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Colorado’s best fall colors, festivals and corn mazes

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Autumn offers a colorful time for adventures through the backroads of rural Colorado. Mother Nature’s masterpiece of fall foliage becomes the backdrop for memorable hikes and drives; farmers who are gathering delicious crops and produce from the land open their doors for harvest events and dinners. Outdoor recreation drops to a more relaxing pace with easier access to best-loved rivers and trails. Guest ranches and rural lodging offer enticing seasonal packages and lower rates, making fall an optimal time to explore the lesser-known corners of Colorado. Here are a few of our fall favorites:

Also, there are over 850 farms in Boulder County. Don’t miss our 5 must-dos for harvest season in Boulder. 

Fall Festivals

Downtown Boulder’s Fall Fest: Sept. 13–15, 2019
Boulder‘s autumn fest lines up music performances, a beer garden, local food vendors, a children’s carnival and more along the city’s beloved and bustling Pearl Street Mall.

 Chile & Frijoles Festival: Sept. 20–22, 2019
This event is your best chance to taste of the pride of Pueblo — a special, intensely flavorful variety of green chile. Served smoking on a stick, chopped and tucked into a quesadilla or sprinkled in salsa, it’s the star of this show. Cooking competitions, live music, dancing, arts and crafts, and a farmers’ market round out the festivities.

Oktoberfest Denver: Sept. 20–22 & Sept. 27–29, 2019
Oktoberfests around the world are largely about beer, but downtown Denver’s autumn celebration turns out fun for the whole family with a daschund derby that has to be seen to be believed, costume contests, food booths, polka dancing and live music.

Mountain Harvest Festival: Sept. 26–29, 2019
Colorado’s Western Slope town of Paonia covers all the festival bases at their annual celebration of harvest with live concerts, farmers’ markets, beer and wine tasting, a chili cook-off, arts and crafts, and farm tours. The bounty from locally owned orchards, ranches and farms brings in revelers from all over surrounding Delta County.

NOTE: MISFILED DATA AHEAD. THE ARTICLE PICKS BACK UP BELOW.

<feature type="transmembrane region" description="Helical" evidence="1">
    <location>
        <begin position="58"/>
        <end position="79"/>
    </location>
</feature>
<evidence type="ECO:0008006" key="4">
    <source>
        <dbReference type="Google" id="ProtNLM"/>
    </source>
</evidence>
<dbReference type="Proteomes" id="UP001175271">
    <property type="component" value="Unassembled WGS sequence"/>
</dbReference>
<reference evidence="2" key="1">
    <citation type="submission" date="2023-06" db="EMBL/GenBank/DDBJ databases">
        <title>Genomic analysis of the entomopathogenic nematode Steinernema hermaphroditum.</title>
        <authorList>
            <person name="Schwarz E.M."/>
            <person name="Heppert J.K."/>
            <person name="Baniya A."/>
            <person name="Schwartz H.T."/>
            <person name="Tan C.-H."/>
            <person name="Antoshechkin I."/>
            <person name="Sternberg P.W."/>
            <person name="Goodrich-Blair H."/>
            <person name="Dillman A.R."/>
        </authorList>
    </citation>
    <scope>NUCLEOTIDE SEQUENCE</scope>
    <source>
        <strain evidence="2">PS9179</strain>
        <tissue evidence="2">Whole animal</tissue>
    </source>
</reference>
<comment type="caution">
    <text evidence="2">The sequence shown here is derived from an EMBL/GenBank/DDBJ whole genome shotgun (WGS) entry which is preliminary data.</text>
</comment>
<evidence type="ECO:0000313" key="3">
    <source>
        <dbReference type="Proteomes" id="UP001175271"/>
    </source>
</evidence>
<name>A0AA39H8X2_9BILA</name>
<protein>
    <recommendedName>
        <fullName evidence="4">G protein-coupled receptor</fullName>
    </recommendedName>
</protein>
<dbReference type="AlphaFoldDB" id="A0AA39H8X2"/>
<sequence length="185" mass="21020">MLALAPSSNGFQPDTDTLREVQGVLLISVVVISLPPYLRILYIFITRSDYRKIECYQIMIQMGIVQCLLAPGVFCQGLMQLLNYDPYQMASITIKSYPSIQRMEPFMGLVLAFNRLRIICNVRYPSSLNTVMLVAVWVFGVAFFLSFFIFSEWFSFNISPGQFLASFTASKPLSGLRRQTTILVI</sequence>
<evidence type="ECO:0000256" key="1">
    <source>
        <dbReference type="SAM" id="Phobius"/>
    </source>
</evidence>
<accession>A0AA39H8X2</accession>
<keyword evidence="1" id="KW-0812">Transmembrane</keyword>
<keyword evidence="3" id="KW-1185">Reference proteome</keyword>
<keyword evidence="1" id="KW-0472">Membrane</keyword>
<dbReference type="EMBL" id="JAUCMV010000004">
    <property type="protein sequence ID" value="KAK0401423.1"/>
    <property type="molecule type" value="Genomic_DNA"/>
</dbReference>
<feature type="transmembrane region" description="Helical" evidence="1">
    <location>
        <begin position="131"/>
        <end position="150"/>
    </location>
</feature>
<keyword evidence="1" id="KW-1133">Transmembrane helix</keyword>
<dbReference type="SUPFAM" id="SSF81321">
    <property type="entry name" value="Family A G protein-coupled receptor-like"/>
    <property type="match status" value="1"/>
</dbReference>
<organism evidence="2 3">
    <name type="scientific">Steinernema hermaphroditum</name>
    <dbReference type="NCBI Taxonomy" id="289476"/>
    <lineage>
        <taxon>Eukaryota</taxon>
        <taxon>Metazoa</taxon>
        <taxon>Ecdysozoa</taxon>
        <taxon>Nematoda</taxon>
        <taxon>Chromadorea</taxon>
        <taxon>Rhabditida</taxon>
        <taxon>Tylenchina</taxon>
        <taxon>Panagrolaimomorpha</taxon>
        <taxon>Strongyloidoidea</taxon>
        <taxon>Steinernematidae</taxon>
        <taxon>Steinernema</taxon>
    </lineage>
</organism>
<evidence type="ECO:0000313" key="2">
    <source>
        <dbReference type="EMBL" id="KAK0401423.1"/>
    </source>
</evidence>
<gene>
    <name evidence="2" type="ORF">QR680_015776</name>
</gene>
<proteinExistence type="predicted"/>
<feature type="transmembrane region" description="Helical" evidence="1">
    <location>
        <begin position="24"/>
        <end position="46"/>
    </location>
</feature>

Elk Fest: Sept. 29–30, 2019
The beautifully haunting bugle of a bull elk is unmistakable, and every October spectators head to Estes Park to experience the phenomenon. The elk gather there, at the edge of Rocky Mountain National Park, to show off for their ladies during the start of the rutting (breeding) season. At Elk Fest, you can learn about these beasts’ behavior, observe them in their natural habitat, participate in a bugling contest and see performances by American Indians.

Applefest: Oct. 3–6, 2019
Driving into the small town of Cedaredge on Colorado’s Grand Mesa, you’ll pass row after heavenly row of trees bursting with shiny red and green apples beckoning you to sink your teeth in. At Applefest, more than 150 vendors share the area’s agricultural wealth with visitors, who can also check out a classic car and antique tractor show, bands and much more.

Punkin Chunkin: Sept. 21–22, 2019
See how far pumpkins can fly using a variety of air cannons, catapults and other wild contraptions at this long-time Aurora favorite. Pick pumpkins, watch an exciting chainsaw-carving competition, listen to live music, enjoy face-painting, pony rides, crafts and other family activities as well as a wide variety of food and beverage vendors.

Telluride Horror Show: Oct. 11–13, 2019
Already famous for film, Telluride is also embracing the spooky fun of October with this eighth-annual horror, fantasy and sci-fi film fest in the town’s historic Sheridan Opera House. 

Breckenridge Craft Spirits Festival: Oct. 19–21, 2019
Fall’s the time when spicy spirits become the perfect answer to chillier temps. Sip the best offerings from small-batch, artisan distillers and learn more about the distilling process in Breckenridge, a town with its own pioneering distillery. 

U-Pick Farms and Corn Mazes

Many Colorado farms offer opportunities in the fall to pick your own cherries, strawberries, carrots, tomatoes, melons, beets, squash, cucumbers and more. The most popular thing to pick by far this time of year is your own pumpkin. Find farm and ranch activities.

Farms across the state invite visitors to stroll rows of pumpkins searching for the perfect jack-o-lantern candidate. Many of them also offer corn mazes, hayrides, petting zoos, bobbing for apples and other hallmark activities of the season. See the Colorado Department of Agriculture’s list of pumpkin patches and corn mazes in your area.

 

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